Due to disproportionate protection, children gain a sense of impunity, and as a result of violent movies and computer games, they also experience a sense of their own immortality. They live by the idea that the car “must stop” regardless of braking distance etc. They have priority! At least he thinks so. This was fully manifested when the absolute priority of pedestrians at level crossings was decreed for a very short period. They had to cancel it immediately because people who felt they had “the right” were hitting the road in situations where drivers had no chance to stop in time. Legal laws can be twisted at will, but physical laws always work the same way. In the ice, the car does not stop, in defiance of the indisputable rights of children. Ah, this nature.


As children’s rights increase, so does the number of children taking ‘sedatives’. Did you know that the prescription of these drugs to children has increased ninefold since 1989? In schools, children are said to be “medicated”. It’s a nice synonym for “fooling”, isn’t it?

Have you ever thought that mind-altering drugs that are supposed to calm children actually work like a simple slap? I’ll explain. These drugs do not eliminate the very cause of the problem – they only modify the child’s side effects. And the educational slap on the ass works the same way. It also has no effect on the cause, only the child is obliged to behave in accordance with social customs.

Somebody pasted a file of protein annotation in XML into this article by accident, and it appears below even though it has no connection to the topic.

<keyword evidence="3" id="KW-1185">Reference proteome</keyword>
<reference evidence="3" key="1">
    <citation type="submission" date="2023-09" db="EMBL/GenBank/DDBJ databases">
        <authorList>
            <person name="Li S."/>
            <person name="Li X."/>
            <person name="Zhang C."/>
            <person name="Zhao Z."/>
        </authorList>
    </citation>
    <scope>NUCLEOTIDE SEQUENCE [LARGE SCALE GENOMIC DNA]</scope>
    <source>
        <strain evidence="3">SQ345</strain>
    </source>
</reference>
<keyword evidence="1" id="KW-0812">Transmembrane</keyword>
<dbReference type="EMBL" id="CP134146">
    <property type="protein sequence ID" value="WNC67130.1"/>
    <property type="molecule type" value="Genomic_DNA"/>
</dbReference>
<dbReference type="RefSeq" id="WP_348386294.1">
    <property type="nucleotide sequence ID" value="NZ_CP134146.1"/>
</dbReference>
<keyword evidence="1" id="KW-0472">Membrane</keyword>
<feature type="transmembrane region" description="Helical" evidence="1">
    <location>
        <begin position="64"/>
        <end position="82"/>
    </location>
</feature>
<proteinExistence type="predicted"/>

Reasonable people can also be found in government

I was satisfied with Marián Jurečka in her interview, where she precisely defines the role of the “educational slap”. I couldn’t have said it better myself, so I would like to quote the Minister: “I am grateful to my parents for having also slapped at the right time. I come from a background where my parents knew how to define where the guardrails at the right time. I think most parents can exercise caution when seeking this exceptional means. Of course, there are parents who behave cruelly and inadequately, but we can report it by enlightenment. As a parent, I also had a moment in an exceptional situation, where you reprimand the second time, the third time and it has no effect, so you just start sticking your ass up. But I specify that I did it in units of boxes that I can count on the fingers of my two hands.